‘I Call It Like It Is’
Florida’s Craziest Liberal Wants to Be a Senator. It’s Nice to Want Things.
Rep. Alan Grayson may be married to a bigamist. He’s compared the Tea Party to the KKK. He also wants to replace Marco Rubio in the Senate—and Republicans couldn’t be more thrilled.
Alan Grayson is prone to making the type of outrageous comments on cable television that would make you squirm if they came from your drunk uncle at a family dinner. He is currently in the middle of a trial to determine if his wife is a bigamist and if they were ever even legally married. The trial is being delayed because her breast implants are leaking. And, besides all that, Grayson is a United States congressman considering a run for Senate.
Grayson, who was just elected to his third term on Capitol Hill, has cast himself as a progressive champion. The Orlando-area Democrat has spent much of his second stint in Congress—he lost in the Tea Party wave of 2010 after his first election in 2008 and then won an open seat in 2012 after redistricting—successfully pushing amendments to advance various left-libertarian issues. As Grayson told The Daily Beast on Wednesday, he passed 31 amendments in the last Congress, more than any other member. He also emphasized his national appeal, noting that he has 116,000 individual donors—the most of any member of the House of Representatives—and that he was able to raise $5 million for his re-election campaign in 2014.
But while Grayson boasts of his legislative successes, he is better known for making bombastic, controversial remarks. He has compared the Tea Party to the KKK, alleged that Ted Cruz was ineligible to run for president, and claimed that the Republican alternative to Obamacare was encouraging the sick to die quickly. He also ran an ad in 2010 in which he compared his Republican opponent to the Taliban.
Yet Grayson sees his history of controversy as an advantage in 2016. “I think they are honest remarks,” he told The Daily Beast. “The reason why my supporters are willing to crawl naked over hot coals to support my campaign and vote for me is because they like the fact that I call it like it is. They don’t have to guess what’s on my mind. When I make a promise, I keep it, and I’m not afraid of anyone.”
Republicans, for their part, seem positively giddy at the prospect of Grayson in a Senate general election. As Rick Wilson, a prominent Republican consultant in Florida, chortled, “He’d be a mixture of Sharron Angle, Todd Akin, and Hannibal Lecter.” While Wilson said Grayson would be nearly unbeatable in a Democratic primary, he gave him little chance in a statewide election in November. Wilson did add the caveat that he could see a path to victory for Grayson “if all the other Republican candidates were found to be part of a child pornography ring.”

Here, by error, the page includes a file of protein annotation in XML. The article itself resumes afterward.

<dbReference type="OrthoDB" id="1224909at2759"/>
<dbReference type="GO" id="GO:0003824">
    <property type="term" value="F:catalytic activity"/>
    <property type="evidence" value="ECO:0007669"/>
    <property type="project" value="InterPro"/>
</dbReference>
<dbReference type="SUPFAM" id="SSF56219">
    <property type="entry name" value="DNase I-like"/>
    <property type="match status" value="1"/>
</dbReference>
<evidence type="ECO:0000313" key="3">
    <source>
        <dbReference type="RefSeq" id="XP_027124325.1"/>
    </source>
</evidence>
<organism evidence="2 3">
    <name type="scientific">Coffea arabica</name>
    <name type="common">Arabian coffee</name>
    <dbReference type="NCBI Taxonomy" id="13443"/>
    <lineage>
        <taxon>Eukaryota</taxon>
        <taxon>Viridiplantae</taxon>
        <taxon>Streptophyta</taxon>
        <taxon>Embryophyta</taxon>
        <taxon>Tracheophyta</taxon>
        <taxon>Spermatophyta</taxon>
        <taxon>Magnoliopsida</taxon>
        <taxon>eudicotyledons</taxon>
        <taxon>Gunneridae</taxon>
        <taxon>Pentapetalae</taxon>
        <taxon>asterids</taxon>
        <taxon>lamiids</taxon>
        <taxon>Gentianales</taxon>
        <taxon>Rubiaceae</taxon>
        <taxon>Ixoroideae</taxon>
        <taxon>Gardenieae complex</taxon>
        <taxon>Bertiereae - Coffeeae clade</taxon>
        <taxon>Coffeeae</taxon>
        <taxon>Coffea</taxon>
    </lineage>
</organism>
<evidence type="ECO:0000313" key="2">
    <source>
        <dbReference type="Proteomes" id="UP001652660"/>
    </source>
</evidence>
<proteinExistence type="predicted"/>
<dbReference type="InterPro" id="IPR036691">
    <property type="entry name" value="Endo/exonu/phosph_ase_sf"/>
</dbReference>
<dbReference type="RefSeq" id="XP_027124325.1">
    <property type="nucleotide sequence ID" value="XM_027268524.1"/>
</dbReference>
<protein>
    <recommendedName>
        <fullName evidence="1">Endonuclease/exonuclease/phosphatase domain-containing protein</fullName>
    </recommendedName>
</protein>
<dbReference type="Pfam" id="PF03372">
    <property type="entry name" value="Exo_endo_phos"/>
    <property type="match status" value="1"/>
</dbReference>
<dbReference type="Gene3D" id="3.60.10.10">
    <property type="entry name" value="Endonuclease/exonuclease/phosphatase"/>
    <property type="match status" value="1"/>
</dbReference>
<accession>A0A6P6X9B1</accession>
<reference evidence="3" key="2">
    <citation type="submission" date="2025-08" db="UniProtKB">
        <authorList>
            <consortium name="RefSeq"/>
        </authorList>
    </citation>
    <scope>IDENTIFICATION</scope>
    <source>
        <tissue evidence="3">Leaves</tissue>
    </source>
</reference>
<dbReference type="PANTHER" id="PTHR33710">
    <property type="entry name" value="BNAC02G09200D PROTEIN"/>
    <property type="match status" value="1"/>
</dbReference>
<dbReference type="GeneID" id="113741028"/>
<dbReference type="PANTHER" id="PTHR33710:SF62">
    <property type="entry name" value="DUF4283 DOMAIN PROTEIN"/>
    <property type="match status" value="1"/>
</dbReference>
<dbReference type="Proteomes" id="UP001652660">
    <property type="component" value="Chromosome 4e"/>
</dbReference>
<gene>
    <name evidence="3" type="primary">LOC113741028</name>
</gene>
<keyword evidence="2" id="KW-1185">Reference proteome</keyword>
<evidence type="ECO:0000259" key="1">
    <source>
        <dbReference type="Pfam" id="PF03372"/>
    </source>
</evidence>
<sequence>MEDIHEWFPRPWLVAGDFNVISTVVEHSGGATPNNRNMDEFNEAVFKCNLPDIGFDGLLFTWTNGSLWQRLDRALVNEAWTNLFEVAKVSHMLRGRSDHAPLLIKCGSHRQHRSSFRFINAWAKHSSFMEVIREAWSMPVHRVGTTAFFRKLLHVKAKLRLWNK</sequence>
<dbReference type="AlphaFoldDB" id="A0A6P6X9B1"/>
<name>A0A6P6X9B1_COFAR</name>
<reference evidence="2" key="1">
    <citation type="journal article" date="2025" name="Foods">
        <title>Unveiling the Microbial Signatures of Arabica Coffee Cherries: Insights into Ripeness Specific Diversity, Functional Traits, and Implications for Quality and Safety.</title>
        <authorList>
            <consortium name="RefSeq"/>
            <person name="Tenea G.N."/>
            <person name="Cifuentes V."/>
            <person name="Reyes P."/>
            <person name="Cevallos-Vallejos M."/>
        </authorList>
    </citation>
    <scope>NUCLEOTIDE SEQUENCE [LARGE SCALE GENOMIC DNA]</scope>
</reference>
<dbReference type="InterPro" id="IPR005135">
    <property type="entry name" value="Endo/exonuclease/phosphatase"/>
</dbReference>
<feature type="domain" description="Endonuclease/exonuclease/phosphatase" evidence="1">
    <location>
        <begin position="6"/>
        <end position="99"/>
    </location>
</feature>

Andrea Bozak, communications director for the National Republican Senatorial Committee, offered a preview of how Republicans would attack the congressman in a general election: “The word extreme doesn’t even do justice to explain Alan Grayson. Every Democrat candidate would have to answer for his insane statements. His candidacy would be a nightmare for Senate Democrats.”
Grayson, though, said he is confident he’d be a good candidate in a general election with as much as 80 percent of the Hispanic vote. “There’s no other Florida Democrat who has had more support from Hispanics than I have,” he said, adding that he proved his political bona fides by winning by double digits in 2014, “which was a horrible year for Democrats” and by being the “only Democrat to represent downtown Orlando in 40 years.”
The most talked-about alternative for Democrats is second-term Rep. Patrick Murphy, who was elected to Congress in 2012 by beating Allen West on Barack Obama’s coattails. The Palm Beach-area Democrat has built a relatively moderate if undistinguished record on Capitol Hill and would have real difficulty in a statewide primary against Grayson. Others include Gwen Graham, a newly elected congresswoman from north Florida whose father is a former senator and governor, as well as Rep. Debbie Wasserman Schultz, the current Democratic National Committee chairwoman. Grayson described Wasserman Schultz as the only other Democrat in Florida who has a “large fervent national support base.”
Grayson still has plenty of time to decide on a Senate bid, and he notes there are factors outside of his control, including whether Sen. Marco Rubio will run for re-election, as well as whom the GOP nominates for president. “It’s safe to say that if Jeb Bush is running that he might have coattails in Florida,” Grayson said.
For now, the congressman is content to toil away on Capitol Hill, pushing his agenda amendment after amendment, as he contemplates higher office. And while it may seem an uphill battle for him to become only the fourth Democrat to win a statewide race in the Sunshine State this millennium, a lot stranger things have happened in Florida.